What is Information Experience?
Imagine you’re driving in your brand new Acura TL. It’s your first car, and you love how it drives. An icon appears on the dash with a bright orange exclamation point.
You’re confused, worried, panicked. Is something overheated? Is the engine going to die? Should I pull over? Or should I ignore it and hope for the best?
Now, if you had an icon like this one, wouldn’t your mind be a bit more at ease? A minor addition of text stating that the car requires service at 10,000 miles (or is it kilometers?) adds to the clarity and ensures that the message is important but not urgent.
Or maybe display a message reminding you to take your car in for service soon (assuming you can understand English, that is).
All software contains information to enable users to accomplish something. The information can be found in the user interface as tooltips, icons, help, on-screen messages and other elements. Users rely on this information to accomplish a particular task quickly and easily.
Information Developers like me play a crucial role in the collaboration between design teams and development who strive to provide users with an exceptional and intuitive information experience in the user interface.
The goal is to design the intuitive and clear user interface, so that the need for massive amounts of documentation is eliminated (although sometimes additional content is needed). We use our professional experience to apply known principles of how users read and consume information. This helps to simplify user tasks, increase productivity, and reduce frustration among users.
Meet Linda Lior, Information Design Guru
Our Palo Alto team recently had the opportunity to meet with Information Design Consultant, Linda. Linda was kind enough to share her experiences as an information designer. She described how we can apply the principles of information design at SAP.
Linda has worked in software development for 20+ years, focusing primarily on information design and usability. She was a user experience researcher and technical writer at Microsoft for 10 years, and currently works as a freelance information design consultant.
Linda is the author of Writing for Interaction: Crafting the Information Experience for Web and Software Apps.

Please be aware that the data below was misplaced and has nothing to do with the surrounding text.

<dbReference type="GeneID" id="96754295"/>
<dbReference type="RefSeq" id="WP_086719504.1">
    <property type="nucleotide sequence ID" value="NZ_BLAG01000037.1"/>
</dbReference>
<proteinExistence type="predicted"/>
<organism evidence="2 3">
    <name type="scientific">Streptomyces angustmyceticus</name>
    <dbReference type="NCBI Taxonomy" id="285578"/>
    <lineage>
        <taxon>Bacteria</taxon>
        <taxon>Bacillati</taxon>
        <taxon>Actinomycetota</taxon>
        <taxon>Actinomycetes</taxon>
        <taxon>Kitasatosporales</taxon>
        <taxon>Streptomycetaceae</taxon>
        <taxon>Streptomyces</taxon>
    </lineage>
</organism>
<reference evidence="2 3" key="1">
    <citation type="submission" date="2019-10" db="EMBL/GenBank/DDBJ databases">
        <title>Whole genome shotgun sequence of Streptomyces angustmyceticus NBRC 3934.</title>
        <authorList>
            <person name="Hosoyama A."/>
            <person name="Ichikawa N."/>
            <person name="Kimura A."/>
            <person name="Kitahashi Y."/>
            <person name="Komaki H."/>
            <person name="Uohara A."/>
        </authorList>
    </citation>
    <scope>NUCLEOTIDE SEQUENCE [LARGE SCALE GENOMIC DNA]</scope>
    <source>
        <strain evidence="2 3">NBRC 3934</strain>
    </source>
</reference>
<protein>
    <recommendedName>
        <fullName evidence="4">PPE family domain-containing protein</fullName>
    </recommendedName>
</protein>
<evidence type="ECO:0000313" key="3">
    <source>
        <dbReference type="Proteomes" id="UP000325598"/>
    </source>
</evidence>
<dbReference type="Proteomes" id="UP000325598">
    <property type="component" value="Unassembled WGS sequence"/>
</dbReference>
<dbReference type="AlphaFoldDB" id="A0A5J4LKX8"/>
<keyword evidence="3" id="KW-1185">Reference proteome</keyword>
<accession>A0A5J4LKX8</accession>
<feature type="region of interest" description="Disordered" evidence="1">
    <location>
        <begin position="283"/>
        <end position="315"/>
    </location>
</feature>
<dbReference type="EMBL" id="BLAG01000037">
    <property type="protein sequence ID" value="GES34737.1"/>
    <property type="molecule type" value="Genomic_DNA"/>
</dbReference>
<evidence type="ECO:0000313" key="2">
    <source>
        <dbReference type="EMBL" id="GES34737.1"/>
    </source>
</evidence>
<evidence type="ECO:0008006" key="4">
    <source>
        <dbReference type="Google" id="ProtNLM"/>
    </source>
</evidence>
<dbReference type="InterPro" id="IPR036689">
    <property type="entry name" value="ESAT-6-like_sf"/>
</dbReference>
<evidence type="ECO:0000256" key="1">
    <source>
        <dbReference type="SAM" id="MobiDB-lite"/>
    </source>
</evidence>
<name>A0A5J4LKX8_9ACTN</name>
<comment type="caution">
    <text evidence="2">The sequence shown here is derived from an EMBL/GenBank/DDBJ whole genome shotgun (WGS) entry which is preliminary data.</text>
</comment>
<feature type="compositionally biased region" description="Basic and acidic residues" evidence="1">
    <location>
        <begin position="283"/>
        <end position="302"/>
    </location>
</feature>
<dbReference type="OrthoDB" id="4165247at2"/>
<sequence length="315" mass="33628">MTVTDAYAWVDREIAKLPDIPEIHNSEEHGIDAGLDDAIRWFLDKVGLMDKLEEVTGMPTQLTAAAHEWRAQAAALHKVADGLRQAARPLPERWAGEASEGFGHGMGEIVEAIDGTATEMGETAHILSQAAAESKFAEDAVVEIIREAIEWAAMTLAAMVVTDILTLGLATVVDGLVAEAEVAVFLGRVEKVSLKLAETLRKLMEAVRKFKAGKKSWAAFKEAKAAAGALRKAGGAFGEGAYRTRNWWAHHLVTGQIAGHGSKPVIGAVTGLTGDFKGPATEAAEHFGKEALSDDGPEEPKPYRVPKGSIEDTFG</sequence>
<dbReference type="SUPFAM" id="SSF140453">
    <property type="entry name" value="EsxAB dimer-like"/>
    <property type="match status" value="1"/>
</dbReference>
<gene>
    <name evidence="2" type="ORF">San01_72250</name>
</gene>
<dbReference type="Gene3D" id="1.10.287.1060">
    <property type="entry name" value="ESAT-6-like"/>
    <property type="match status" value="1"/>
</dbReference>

Information Developers are often the first line of quality assurance in many products. “By the time we finish a project, we quite often know the most about the product”, according to Linda. “We understand the entire process a user will experience and can provide users with the appropriate information, so they can successfully complete their tasks”.
Writing for Interaction
The information experience includes the text in the user interface, the interactions, and the visual design. Therefore, it is crucial for information developers and designers to work together to design an effective and engaging experience.
Here are a few rules to keep in mind when creating an enjoyable and effective user experience.
- Know your users—determine the type and amount of information users need, depending on their role and what they need to get done (personas).
- Integrate information—develop and implement information (embedded assistance) into the application as part of the feature, instead of adding it on after the fact.
- Create content guidelines—set guidelines for tone, language, terminology, and typography to ensure the information experience is consistent across the application. This improves the user’s ability to scan, read, and understand how to interact with the app.
- Create task-based content—focus on providing the right content for an entire workflow and for each single task. Break multi-part procedures into shorter, manageable individual topics so that users don’t get lost in a sea of steps. Three ten-step tasks are easier to follow than a single thirty-step task.
A Few Challenges
One of the main challenges that we face when working on projects, is helping product teams understand the importance of bringing in an information designer from the start. This can help the team craft the application’s UI as a unified source of information. This is much easier to achieve at the beginning of a project, rather than trying to fix something that is nearing final development.
Another challenge information designers face is that developers are not always native English speakers, so the text is sometimes unclear. With an information designer responsible for the UI labels, the text that appears in the product’s UI is clearly defined and consistent, ensuring that users will have a more successful experience.
Linda emphasizes, “You need to gain the confidence from the developers in what you do. Once you’ve proven yourself, it’s easier to do.”
Sophia is a Senior Information Developer at SAP who works closely with Development and User Experience professionals to create information experiences for SAP software users that ensure usability, simplicity, and clarity. In her free time, she enjoys being outdoors with her family, and her dog, Poseidon. Her creative side comes out with photography and crafts.